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Extra resources for A classification of North American biotic communities
Each life zone, he concluded, was determined by temperature, with humidity, topography, and other factors being of lesser importance. To provide a scientific foundation for his life-zone theories, Merriam conducted an ex post facto analysis of his distribution data and postulated the effects of various temperature parameters. The northward distribution of animals and plants, he reasoned, was restricted by the total quantity of heat during the growing season when temperatures exceeded 6°C. Conversely, he concluded that the southward distribution of species was determined by the mean temperatures experienced during the hottest six weeks of the year.
The biotic equivalent of a plant formation, in a concept conceived by Clements and Shelford (1939), was the biome. Modifying earlier vegetation maps, Clements and Shelford mapped eleven biomes in North America to show the applicability of such an approach. They were not disappointed. Biologists such as Pitelka (1941), Miller (1951), and Aldrich (1967) readily adopted and adapted the biome concept in their studies, some of them substituting the term "biotic Page 12 community" for biome. Although Shelford (1963) considered the biotic community designation redundant, he had used it himself (Shelford 1932b), and the two terms have become almost synonymous.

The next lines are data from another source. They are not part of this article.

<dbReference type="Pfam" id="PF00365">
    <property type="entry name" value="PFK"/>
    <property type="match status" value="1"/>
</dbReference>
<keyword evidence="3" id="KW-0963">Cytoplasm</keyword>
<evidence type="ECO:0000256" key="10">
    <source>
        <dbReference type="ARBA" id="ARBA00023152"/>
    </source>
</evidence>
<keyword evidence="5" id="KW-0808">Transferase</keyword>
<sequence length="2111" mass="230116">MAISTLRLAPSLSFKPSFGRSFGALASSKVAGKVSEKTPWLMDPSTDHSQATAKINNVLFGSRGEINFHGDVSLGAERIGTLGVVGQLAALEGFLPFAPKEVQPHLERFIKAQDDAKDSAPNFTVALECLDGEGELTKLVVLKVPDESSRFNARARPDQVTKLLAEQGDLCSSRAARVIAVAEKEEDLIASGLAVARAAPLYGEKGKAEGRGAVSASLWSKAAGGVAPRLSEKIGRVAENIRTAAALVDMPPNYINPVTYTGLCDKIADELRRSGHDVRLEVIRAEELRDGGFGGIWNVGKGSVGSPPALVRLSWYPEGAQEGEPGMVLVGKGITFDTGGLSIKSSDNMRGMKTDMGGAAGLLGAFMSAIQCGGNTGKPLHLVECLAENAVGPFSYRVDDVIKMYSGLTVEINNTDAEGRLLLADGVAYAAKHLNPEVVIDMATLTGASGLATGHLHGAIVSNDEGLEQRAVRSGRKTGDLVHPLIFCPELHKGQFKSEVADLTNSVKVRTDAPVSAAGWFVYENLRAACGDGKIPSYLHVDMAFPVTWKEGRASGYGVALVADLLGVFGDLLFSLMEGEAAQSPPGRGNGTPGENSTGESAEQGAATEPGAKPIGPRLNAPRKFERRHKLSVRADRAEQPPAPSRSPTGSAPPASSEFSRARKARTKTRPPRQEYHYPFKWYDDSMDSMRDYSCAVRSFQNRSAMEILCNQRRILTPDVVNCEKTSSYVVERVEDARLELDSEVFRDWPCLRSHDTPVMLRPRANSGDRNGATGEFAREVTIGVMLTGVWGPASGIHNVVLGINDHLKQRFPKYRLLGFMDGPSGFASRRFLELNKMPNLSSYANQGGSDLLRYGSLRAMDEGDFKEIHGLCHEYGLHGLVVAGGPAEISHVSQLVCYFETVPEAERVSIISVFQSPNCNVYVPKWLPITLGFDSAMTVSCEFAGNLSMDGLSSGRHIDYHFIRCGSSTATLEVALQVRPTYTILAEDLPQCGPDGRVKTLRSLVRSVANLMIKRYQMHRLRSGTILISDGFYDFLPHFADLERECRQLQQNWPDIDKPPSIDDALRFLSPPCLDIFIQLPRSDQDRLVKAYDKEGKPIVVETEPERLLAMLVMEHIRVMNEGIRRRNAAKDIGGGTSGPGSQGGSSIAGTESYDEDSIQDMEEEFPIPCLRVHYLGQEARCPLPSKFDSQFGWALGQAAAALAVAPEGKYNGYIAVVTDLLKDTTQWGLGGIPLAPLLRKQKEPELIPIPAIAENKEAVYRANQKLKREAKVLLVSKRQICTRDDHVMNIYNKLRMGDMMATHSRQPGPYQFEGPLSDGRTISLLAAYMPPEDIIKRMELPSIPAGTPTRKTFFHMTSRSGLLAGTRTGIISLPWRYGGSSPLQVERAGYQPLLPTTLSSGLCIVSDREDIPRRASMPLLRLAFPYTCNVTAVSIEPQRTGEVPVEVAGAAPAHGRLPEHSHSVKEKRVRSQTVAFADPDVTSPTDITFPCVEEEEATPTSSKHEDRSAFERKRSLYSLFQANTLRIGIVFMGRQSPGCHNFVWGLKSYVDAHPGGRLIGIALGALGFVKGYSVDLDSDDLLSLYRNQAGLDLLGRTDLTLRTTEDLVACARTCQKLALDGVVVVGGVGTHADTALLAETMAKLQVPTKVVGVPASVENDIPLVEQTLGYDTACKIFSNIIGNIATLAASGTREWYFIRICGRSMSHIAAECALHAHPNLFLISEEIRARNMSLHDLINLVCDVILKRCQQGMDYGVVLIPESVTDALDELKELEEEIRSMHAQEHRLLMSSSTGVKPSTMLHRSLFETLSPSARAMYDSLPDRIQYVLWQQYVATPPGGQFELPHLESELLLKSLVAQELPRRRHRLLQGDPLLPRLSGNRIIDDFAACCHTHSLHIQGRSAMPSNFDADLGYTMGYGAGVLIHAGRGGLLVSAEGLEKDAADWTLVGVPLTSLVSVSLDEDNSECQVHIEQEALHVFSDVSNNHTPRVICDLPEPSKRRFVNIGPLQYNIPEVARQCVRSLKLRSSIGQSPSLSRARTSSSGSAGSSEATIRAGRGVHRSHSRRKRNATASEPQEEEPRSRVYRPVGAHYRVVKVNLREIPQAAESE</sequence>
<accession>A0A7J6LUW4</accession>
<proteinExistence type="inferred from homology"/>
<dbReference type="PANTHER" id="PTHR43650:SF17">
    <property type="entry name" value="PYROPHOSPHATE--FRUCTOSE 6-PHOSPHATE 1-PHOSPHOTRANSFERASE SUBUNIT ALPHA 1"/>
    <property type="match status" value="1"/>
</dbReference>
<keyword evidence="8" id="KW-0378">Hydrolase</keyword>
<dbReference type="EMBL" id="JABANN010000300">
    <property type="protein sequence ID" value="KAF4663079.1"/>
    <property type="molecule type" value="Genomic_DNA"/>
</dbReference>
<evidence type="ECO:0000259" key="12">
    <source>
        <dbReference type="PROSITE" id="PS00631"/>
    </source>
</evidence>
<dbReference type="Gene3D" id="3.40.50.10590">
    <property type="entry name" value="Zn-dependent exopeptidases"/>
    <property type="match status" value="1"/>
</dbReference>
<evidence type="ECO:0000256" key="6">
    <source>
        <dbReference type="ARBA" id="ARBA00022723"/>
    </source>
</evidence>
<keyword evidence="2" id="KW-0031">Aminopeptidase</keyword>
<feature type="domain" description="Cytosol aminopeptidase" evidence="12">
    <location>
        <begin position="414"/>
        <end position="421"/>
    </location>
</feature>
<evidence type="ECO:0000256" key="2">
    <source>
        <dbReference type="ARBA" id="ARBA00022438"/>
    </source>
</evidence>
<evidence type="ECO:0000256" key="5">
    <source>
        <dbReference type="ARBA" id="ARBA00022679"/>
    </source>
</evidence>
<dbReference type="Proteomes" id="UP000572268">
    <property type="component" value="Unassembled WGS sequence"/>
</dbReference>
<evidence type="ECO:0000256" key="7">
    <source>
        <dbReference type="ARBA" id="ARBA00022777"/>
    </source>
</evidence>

1994). To correct this omission, Gill proposed the addition of six marine realms determined primarily on water temperaturesan Arctic Realm, a Paractalian or North Temperate Realm, a Tropical Realm, a Notalian or South Temperate Realm, an Antarctican Realm, and a Deep Sea or Bassalian Realm. Botanists meanwhile were hard at work developing their own phytogeographic classifications. As early as 1859, J. G. Cooper had divided North America into twenty-seven "natural provinces" and regional subdivisions, giving each one a geographic or Native American name to emphasize its geographic center.